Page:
Federal bill for ammo control would ban online sales

AP Photo/Rich Pedroncelli, File

Without ammo, guns are pretty useless. They’re inefficient and improvised clubs, and that’s giving them more credit than they might deserve in that capacity.


No, guns need ammunition in order to fulfill their function.

Which is why many gun control advocates have been pushing for ammo control. In their minds, if bad guys can’t get ammo, they won’t want guns.

Or, perhaps more accurately, if you can’t get it, you won’t want guns.

But ammo control isn’t common in the United States. However, a bill seeks to change just that.

Literally named the “Stop Online Ammunition Sales Act of 2023,” the measure was filed last month in Congress by U.S. Rep. Bonnie Watson Coleman, a New Jersey Democrat. Coleman was endorsed for office last fall by national anti-gun groups including billionaire Michael Bloomberg’s Everytown organization.

“The Stop Online Ammunition Sales Act is one step in the right direction to slowing the proliferation of guns and ammunition,” said Watson Coleman in a statement.

The proposal would establish the licensing of ammunition dealers who then would be required to confirm the identity of customers seeking to purchase ammo by verifying a valid photo I.D. in person. As such, it would place a prohibition on the current widespread practice of buying ammo online and having it shipped directly to the customer’s door.


These licensed vendors would also have to report any sale of rounds totaling 1,000 rounds or more.

You know, the kind of purchase that meets the requirements for many training classes.

This is how you know gun people aren’t behind this. They know that many training courses require you to show up with 1,000 rounds at a minimum because you’re going to shoot an awful lot of it.

Instead of understanding that, though, we have people who would look at this and think that no one needs that much ammunition so why not?

What they don’t get is why people buy that much ammunition.

Yes, many stockpile it for bad times, which I’d argue is pretty damn wise. However, you can build a stockpile in smaller quantities, too, so this isn’t going to stop that.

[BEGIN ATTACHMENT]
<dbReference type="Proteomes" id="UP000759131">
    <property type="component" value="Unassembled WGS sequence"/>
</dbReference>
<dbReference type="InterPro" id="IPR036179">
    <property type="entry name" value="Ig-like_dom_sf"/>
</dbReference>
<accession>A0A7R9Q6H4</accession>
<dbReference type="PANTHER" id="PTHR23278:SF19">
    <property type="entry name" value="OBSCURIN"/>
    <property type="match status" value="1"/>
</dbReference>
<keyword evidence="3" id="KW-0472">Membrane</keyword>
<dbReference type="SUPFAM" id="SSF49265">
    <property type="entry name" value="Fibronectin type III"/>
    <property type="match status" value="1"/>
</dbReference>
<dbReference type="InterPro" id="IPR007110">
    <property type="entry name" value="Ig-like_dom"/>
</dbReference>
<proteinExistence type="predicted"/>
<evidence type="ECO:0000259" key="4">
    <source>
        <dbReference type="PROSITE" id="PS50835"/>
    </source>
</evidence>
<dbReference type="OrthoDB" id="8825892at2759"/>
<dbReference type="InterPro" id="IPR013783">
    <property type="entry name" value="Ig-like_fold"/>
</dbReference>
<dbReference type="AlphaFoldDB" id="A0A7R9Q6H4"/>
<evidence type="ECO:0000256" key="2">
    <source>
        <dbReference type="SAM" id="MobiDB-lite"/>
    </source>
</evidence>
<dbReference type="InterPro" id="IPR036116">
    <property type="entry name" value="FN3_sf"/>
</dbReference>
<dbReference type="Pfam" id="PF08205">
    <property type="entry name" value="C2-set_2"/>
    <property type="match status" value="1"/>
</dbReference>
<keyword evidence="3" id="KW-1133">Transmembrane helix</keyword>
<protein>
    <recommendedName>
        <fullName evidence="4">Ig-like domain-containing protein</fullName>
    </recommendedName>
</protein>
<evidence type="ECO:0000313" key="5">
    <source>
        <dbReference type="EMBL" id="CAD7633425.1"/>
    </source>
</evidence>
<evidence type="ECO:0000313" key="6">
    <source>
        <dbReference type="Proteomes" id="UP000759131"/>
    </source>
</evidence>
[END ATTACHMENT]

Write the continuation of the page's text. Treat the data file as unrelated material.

What this does, though, is make it more difficult for people who actually try to be proficient with their firearms. It basically inhibits getting ammo for training courses but also deters people from shooting a lot in general.

Many may attend a class here or there but then do most of their work at the range itself. It’s not hard to go through hundreds of rounds during a single range session.

By banning online sales and then trying to deter people from buying decent quantities of ammo, this bill would accomplish nothing if it were passed.


After all, most mass shooters don’t have that much ammo. They don’t need that much.

No, this targets us.

This is about hurting law-abiding gun owners under the guise of combatting crime. We won’t vote their way so this jackwagon wants to make us hurt.

If there’s an upside, it’s that this bill has absolutely no chance of actually becoming law. While the bill, HR 584 has 23 cosponsors, that’s really paltry for a gun control bill in this House.

No, this will be relegated to committee where it will die.

What’s more, most Democrats will be glad to see it do so. While I’m not convinced there are many pro-gun Democrats in the House anymore, if any, the rest have got to see that this is only going to hurt their long-term efforts.

So yeah, this is going down in flames.

It’s only too bad there are no penalties to the lawmakers favoring this for being this stupid.

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